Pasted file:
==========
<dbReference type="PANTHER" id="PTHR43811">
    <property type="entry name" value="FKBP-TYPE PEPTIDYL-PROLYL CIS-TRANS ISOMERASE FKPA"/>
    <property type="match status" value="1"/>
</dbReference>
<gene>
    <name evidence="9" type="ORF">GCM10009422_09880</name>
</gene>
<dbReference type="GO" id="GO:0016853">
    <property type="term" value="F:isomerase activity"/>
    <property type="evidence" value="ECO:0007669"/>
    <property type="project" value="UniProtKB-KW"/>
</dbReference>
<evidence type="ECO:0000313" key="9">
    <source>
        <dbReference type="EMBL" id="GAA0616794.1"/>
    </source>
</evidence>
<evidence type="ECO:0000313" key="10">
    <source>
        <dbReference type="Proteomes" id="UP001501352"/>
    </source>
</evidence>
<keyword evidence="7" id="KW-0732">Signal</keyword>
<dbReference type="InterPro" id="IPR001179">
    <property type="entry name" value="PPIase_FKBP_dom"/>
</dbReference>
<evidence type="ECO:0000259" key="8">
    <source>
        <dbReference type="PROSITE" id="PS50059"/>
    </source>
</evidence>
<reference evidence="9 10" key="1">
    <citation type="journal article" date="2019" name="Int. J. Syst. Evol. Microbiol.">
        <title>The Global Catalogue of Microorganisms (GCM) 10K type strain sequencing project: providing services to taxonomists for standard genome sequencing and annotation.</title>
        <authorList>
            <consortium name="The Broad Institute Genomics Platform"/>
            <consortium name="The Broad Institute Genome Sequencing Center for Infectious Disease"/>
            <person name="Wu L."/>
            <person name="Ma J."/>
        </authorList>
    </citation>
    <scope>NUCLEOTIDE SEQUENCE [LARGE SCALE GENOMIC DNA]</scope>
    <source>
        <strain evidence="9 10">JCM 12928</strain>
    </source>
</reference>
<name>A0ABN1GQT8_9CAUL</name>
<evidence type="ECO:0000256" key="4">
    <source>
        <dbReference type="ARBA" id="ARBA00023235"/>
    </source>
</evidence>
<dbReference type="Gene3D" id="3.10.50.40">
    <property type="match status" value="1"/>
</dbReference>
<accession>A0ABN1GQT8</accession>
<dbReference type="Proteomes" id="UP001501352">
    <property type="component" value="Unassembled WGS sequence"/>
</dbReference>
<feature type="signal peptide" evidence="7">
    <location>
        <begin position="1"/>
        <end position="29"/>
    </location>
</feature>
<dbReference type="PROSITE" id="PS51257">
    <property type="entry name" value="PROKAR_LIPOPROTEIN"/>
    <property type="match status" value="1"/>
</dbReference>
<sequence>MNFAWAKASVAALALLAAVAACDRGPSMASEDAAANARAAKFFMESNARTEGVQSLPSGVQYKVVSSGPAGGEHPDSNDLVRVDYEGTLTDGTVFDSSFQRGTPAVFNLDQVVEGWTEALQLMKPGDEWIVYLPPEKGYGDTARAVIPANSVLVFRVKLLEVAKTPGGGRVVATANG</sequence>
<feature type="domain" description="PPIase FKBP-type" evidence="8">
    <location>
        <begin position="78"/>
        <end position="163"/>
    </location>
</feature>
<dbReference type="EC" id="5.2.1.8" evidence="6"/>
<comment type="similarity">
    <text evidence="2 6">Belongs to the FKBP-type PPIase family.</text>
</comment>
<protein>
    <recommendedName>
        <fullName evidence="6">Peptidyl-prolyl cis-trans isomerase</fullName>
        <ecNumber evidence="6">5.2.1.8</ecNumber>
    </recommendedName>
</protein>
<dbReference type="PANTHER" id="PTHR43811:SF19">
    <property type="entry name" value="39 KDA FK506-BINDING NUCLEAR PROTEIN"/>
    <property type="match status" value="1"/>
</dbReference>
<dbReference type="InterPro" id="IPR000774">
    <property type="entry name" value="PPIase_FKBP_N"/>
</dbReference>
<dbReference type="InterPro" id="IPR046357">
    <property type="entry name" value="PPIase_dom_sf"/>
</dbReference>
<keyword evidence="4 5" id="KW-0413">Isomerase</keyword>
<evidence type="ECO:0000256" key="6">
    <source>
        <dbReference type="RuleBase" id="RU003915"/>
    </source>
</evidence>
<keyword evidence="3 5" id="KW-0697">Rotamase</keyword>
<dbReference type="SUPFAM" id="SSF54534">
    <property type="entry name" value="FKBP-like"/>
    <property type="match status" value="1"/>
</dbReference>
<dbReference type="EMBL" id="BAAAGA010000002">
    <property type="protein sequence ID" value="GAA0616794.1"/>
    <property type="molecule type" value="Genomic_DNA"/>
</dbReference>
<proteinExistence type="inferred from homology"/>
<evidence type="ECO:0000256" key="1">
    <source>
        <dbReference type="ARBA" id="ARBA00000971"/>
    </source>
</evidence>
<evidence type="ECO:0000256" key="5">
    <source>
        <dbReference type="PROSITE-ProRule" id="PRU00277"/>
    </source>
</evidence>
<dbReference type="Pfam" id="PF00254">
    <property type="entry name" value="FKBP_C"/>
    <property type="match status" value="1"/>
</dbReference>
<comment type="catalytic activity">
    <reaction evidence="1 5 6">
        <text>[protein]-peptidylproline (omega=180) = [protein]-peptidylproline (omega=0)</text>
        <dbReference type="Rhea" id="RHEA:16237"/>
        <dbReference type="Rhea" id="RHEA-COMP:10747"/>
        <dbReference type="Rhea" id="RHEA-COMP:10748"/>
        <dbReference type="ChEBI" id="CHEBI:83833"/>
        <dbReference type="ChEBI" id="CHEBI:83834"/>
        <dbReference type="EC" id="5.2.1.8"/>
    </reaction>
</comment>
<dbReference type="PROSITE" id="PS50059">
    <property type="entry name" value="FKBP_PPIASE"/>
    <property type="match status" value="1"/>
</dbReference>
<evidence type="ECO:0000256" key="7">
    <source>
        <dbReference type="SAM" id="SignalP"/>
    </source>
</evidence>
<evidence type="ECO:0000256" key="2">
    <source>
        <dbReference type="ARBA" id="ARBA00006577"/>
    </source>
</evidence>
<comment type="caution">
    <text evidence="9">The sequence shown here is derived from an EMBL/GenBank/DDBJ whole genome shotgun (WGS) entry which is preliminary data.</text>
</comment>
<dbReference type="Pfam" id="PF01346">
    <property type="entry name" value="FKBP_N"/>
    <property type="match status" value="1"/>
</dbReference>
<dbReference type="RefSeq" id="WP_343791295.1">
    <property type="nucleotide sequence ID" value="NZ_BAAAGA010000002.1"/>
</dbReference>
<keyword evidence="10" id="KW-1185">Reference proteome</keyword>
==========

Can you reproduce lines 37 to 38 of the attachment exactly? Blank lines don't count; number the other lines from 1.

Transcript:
            <consortium name="The Broad Institute Genome Sequencing Center for Infectious Disease"/>
            <person name="Wu L."/>